Find Your Own Calcutta
November 18, 2020
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In some ways, Nehemiah seems like an overnight success. He rebuilt the wall of Jerusalem in fifty-two days flat. But the passion was internalized months before it was verbalized. The journey to Jerusalem must have taken several months. And Nehemiah experienced considerable opposition along the way from a couple of ancient thugs named Sanballat and Tobiah.
Sometimes when we read the stories of biblical characters, we underestimate how long it took for them to accomplish what they accomplished. And we underestimate how hard it was. We can read their stories in a matter of minutes, so we tend to overlook the fact that, in most instances, their passions were unpursued or unfulfilled for years on end. In my experience, the Wild Goose doesn’t take shortcuts. He loves leading us down the scenic route because that is where we learn our most valuable lessons.
I’m not sure where you are in your Wild Goose chase. Maybe you feel like you’re trapped in a dead-end job. Maybe your passions are buried beneath your responsibilities. Or maybe you feel like you’ll waste too many credits if you change majors now. I don’t know what is keeping you from pursuing your God-ordained passions, but I do know that if you have the courage to come out of the cage, it will change your life.
Agnes Gonxha Bojaxhiu felt called to ministry when she was a teenager. She did her ministerial training in Ireland and India. And one day she approached her superiors with a God-ordained passion. She said, “I have three pennies and a dream from God to build an orphanage.”
Her superiors said, “You can’t build an orphanage with three pennies. With three pennies you can’t do anything.”
Agnes smiled and said, “I know. But with God and three pennies I can do anything.”
For fifty years Agnes worked among the poor in the slums of Calcutta, India. In 1979 the woman we know as Mother Teresa won the Nobel Peace Prize. Listen, it is a long way from three pennies to a Nobel Peace Prize. And my question is, how did a woman with so little do so much? The answer is simple. Never underestimate someone who has the courage to come out of the cage and pursue a Godordained passion.
Toward the end of her ministry, Mother Teresa was often asked by her admirers how they could make a difference with their lives the way she had with hers. Mother Teresa’s oft-repeated response was four words long: “Find your own Calcutta.”
Now let me bring it a little closer to home, because Calcutta seems like half a world away.
A few years ago I performed a funeral for a Senate staffer who attended National Community Church. Jayona never held a position of power. She was an administrative assistant in charge of constituent correspondence—an entry-level position on Capitol Hill. Jayona opened mail for fourteen years. But she was the best constituent correspondent she could be. She also sewed buttons for colleagues, showed interns the ropes, and baked a mean batch of chocolate-chip cookies.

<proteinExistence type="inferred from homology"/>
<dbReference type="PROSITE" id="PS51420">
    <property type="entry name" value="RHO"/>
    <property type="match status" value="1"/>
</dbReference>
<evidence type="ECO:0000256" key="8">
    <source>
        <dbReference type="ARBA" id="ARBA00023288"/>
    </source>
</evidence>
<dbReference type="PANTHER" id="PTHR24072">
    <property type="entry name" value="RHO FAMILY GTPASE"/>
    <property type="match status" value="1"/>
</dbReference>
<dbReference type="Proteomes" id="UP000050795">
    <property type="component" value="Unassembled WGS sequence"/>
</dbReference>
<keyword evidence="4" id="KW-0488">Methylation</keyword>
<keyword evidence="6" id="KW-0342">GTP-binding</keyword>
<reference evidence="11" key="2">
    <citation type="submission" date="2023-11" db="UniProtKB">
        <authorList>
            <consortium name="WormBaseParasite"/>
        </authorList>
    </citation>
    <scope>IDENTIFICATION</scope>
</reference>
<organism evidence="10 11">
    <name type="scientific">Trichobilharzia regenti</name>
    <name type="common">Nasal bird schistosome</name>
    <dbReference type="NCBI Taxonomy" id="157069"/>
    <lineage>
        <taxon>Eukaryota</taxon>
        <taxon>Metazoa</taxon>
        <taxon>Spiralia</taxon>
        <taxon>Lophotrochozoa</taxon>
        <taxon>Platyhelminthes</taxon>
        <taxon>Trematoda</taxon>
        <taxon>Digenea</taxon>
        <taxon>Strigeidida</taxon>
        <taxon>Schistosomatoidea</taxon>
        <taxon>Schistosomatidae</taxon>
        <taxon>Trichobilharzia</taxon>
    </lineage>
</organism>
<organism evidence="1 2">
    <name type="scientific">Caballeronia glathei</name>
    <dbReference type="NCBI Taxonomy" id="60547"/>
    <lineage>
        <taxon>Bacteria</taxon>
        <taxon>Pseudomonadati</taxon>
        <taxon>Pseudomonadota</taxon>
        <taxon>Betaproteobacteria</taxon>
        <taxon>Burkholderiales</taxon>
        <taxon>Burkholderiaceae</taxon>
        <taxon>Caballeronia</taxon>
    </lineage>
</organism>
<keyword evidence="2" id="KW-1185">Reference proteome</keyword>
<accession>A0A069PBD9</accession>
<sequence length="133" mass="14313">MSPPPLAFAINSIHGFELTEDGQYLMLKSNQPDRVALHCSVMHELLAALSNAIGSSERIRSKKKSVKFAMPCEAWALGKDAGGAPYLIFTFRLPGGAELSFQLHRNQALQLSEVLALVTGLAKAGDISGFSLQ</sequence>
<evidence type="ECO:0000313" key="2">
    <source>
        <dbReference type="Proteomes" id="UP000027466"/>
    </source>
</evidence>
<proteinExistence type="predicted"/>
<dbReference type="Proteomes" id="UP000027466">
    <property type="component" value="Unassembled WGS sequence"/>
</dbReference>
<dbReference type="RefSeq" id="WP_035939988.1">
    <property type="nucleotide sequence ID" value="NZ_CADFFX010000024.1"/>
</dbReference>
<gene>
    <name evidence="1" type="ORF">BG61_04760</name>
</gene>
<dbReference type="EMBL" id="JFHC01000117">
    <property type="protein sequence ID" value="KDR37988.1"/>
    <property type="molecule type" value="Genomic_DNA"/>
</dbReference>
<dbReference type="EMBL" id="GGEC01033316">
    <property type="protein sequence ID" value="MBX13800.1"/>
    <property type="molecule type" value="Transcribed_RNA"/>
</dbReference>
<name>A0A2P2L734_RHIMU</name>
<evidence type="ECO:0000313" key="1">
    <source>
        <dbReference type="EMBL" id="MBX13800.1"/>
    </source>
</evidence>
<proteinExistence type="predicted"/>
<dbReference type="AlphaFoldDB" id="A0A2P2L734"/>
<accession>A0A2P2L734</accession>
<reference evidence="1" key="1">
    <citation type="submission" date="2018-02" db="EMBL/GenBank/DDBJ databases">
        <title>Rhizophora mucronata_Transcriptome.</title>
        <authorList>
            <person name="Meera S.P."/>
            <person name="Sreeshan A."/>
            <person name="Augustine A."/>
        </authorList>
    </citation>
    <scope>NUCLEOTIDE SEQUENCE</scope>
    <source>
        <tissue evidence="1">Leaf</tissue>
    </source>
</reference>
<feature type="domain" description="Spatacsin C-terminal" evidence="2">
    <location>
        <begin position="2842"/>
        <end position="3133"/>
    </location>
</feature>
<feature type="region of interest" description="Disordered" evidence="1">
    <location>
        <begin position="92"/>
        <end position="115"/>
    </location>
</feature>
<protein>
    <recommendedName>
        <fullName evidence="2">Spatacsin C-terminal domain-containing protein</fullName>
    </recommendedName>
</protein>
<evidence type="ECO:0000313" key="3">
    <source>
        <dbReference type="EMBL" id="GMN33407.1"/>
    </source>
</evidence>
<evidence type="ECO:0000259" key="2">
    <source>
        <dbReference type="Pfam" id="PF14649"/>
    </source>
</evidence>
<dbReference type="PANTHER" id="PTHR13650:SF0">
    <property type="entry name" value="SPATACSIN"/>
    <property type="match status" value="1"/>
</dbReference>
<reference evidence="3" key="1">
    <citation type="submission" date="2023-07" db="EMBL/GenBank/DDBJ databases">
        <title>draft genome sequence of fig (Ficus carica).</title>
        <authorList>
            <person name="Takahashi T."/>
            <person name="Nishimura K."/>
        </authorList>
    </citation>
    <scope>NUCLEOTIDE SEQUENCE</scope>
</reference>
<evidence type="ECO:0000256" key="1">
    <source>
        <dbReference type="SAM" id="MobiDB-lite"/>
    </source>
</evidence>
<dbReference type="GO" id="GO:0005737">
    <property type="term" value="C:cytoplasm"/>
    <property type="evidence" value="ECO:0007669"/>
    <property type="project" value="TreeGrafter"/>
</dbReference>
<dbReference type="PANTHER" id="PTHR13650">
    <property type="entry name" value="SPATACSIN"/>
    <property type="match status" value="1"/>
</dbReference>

I’ll never forget her memorial service. It was held in the Caucus Room in the Russell Senate Office Building. Some of the most important people have attended some of the most important hearings in our nation’s history in that room. The service was packed with people coming to pay their respects, and I had the opportunity to tell them that Jayona would want them to have what she had—a personal relationship with Jesus Christ. I’m guessing lots of colleagues and a few members of Congress heard a clear presentation of the gospel for the first time in their lives that day. And it was all set up by a woman who found her Calcutta on Capitol Hill.
You don’t need wealth or position or power to make a difference. You just need to do the best you can with what you have where you are. And if you are faithful in Babylon, God will bless you in Jerusalem.
Be the best cupbearer you can be!
That’s responsible irresponsibility. That’s pursuing passion.
Mark Batterson serves as lead pastor of National Community Church in Washington, DC. NCC also owns and operates Ebenezers Coffeehouse, The Miracle Theatre, and the DC Dream Center. Mark holds a doctor of ministry degree from Regent University and is the New York Times bestselling author of 17 books, including The Circle Maker, Chase the Lion, and Whisper. Mark and his wife, Lora, have three children and live on Capitol Hill.